We learned this from two press reviews yesterday: From the New York Times‘ David Pogue, whose Nook review described the gadget as “slower than an anesthetized slug in winter,” and from the Wall Street Journal‘s Walt Mossberg, who called it “annoying.”
We can’t remember a bloodier beating since Microsoft first unveiled its Zune in 2006. (Except maybe Pogue’s thrashing the BlackBerry Storm last year, which he references in his Nook review.)
And indeed, the Zune and the Nook have a lot in common:
The Nook is an extremely close replication of the Kindle, both physically and in concept, just as the Zune was an extremely close replication of the iPod. Not much innovation here, either in design or technology.
Both the Nook and the original Zune have crippled media-sharing services that are supposed to set them apart from rivals. The Nook’s ability to “share” books with a friend sounds cool until you find out you can only share some books — with publishers’ permission — with only one friend each. Once, ever. For two weeks. This is not very helpful. Just like the Zune’s original “squirt” sharing, where you could share a Zune track with a friend, but they could only listen to it three times, over three days, before they had to buy a copy.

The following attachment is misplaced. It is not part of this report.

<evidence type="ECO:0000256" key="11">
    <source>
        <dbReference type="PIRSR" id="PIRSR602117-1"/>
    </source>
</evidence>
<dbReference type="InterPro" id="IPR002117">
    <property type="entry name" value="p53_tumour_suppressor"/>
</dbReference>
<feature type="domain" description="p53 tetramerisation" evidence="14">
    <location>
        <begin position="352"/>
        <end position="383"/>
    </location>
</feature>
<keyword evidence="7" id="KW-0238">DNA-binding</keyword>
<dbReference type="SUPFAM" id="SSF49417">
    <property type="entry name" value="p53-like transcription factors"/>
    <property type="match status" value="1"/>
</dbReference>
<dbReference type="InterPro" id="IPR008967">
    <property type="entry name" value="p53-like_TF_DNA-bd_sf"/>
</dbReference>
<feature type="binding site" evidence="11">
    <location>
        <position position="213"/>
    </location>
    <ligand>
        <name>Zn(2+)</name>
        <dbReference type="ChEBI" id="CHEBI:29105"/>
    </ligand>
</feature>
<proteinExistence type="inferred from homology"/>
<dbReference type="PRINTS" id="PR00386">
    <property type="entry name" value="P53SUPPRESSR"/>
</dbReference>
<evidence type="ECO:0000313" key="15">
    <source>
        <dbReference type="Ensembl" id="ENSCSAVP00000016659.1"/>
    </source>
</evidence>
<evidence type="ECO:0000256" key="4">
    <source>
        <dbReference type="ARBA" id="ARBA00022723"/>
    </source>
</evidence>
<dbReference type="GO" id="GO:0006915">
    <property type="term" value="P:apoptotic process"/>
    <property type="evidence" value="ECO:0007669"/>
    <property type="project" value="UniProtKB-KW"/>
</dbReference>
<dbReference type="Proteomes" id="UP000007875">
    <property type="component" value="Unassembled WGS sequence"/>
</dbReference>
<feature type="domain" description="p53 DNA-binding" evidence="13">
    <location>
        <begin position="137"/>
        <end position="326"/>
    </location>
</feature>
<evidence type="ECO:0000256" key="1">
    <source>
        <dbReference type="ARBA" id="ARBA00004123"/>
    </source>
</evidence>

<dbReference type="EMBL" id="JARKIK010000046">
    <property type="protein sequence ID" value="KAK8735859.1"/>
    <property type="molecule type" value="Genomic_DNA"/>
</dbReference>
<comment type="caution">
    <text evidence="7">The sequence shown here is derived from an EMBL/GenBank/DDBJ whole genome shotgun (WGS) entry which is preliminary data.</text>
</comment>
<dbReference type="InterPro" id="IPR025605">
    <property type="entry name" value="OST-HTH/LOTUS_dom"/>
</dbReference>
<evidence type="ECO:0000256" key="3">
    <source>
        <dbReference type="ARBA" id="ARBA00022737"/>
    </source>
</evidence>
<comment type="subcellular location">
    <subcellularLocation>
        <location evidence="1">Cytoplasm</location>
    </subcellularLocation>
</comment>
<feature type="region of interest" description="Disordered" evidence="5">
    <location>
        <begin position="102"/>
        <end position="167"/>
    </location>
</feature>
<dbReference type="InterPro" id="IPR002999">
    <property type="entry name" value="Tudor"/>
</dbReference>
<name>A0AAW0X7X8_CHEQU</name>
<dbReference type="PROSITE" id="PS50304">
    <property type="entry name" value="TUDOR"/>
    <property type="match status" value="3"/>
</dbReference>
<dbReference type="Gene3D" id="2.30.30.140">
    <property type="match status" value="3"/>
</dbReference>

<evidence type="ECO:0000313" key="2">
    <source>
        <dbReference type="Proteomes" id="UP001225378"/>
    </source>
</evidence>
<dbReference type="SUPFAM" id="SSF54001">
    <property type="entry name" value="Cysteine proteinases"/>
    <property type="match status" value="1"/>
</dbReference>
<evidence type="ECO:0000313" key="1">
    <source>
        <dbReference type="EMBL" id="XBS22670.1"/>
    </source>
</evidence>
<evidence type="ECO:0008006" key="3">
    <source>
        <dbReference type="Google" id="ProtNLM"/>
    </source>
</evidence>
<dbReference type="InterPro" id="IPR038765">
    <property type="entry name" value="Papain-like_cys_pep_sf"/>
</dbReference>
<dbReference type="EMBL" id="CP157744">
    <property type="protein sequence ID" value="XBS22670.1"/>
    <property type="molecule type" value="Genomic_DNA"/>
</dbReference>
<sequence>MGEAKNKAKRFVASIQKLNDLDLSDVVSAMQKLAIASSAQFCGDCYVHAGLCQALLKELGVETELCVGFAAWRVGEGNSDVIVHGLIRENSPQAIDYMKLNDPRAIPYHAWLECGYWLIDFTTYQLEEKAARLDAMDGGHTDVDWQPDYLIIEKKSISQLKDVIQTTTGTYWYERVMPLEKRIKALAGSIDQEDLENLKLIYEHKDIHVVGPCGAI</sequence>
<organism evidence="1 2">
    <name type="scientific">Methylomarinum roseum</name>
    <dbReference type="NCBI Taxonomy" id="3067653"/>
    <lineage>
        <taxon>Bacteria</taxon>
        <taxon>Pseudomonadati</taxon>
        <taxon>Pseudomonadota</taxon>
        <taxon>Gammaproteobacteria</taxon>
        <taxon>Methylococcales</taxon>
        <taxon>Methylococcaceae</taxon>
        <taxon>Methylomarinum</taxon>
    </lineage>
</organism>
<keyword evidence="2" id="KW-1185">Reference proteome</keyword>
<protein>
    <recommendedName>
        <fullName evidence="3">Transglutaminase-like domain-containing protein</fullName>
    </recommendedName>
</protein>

Both the Nook and the Zune have worse media storefronts than the incumbent they’re competing with. The Nook has fewer best-sellers, according to Pogue’s review. Just as the Zune had far fewer songs than iTunes when it launched. Not helpful.
So will the Nook continue along the Zune’s path — always hopelessly two years behind the leader? Maybe. Barnes & Noble promises to fix some of its flaws in software updates, but obviously Amazon will keep improving the Kindle in the meantime. Barnes & Noble is probably in over its head here.
And who knows whether even the Kindle will be as relevant in a year if Apple or Microsoft comes out with colour, multi-touch reader devices next year.
But it’s a shame. Because the Kindle could really use a good competitor, to keep Amazon and publishers honest, to lower prices, and to take e-readers to the next level. So far, the Nook is not a threat.
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